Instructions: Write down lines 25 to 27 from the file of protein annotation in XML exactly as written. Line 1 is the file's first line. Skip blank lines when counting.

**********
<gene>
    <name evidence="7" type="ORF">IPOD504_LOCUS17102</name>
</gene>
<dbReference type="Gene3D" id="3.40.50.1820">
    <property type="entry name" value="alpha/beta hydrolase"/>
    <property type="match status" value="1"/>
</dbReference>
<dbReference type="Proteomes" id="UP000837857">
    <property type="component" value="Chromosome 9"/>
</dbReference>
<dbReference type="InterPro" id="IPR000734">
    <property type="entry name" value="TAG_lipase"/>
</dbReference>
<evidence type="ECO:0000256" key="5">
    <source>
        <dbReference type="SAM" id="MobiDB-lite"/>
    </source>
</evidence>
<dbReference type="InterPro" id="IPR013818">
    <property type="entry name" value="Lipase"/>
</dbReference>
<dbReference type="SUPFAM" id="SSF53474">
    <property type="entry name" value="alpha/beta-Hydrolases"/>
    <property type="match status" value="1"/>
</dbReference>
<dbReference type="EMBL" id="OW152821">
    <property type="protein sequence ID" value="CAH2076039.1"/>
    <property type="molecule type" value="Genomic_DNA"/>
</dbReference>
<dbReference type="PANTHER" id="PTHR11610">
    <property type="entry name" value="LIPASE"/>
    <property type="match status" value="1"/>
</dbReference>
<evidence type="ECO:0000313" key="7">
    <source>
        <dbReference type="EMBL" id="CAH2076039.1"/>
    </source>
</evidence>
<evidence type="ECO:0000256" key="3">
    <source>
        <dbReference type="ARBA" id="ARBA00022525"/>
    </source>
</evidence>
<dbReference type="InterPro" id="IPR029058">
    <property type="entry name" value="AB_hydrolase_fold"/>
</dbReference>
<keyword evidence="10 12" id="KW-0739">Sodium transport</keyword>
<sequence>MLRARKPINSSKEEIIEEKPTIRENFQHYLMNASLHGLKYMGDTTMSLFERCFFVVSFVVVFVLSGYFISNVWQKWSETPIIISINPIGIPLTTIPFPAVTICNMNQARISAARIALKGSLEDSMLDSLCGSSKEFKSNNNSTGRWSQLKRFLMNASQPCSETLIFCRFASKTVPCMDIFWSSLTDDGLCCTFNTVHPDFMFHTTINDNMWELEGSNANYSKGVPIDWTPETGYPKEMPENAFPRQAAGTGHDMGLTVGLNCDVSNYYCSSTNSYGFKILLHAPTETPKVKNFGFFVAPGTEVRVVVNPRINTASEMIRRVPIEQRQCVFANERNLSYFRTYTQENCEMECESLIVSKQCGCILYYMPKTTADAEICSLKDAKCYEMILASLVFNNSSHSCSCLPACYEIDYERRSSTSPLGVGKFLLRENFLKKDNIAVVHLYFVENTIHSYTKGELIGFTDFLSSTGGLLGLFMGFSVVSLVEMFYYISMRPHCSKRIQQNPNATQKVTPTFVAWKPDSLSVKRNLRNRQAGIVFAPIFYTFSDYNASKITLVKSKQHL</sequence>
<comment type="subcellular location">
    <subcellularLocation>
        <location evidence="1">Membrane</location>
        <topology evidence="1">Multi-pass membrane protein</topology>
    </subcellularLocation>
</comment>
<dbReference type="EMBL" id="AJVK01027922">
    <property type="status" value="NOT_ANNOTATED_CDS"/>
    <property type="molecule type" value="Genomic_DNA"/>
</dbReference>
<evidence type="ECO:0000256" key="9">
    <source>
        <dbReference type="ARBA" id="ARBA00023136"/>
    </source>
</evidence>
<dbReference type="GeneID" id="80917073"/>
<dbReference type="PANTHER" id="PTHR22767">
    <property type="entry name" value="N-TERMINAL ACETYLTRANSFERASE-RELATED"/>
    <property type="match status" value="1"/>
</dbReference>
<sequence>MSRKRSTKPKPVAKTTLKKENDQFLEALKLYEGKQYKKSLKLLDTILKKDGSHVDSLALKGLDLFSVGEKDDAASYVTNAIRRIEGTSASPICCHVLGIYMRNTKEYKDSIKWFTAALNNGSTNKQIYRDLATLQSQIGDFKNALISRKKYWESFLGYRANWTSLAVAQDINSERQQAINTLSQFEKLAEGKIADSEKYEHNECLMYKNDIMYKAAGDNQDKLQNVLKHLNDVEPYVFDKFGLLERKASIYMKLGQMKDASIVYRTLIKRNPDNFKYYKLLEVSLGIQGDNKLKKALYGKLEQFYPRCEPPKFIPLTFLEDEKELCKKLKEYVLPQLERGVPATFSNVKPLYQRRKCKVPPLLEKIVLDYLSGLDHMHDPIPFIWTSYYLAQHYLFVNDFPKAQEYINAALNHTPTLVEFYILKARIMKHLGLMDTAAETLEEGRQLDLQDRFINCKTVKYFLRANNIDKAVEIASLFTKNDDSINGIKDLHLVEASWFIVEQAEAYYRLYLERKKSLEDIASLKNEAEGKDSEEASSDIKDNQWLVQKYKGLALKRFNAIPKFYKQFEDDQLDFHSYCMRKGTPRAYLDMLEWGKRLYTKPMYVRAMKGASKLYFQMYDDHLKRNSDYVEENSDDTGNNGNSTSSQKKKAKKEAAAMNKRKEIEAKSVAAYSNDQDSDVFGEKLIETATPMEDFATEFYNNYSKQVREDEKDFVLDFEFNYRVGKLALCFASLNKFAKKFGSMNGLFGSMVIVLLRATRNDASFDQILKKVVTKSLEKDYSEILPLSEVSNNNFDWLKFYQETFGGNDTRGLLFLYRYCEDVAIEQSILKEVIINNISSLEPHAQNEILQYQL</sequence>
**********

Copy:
</dbReference>
<dbReference type="EMBL" id="OW152821">
    <property type="protein sequence ID" value="CAH2076039.1"/>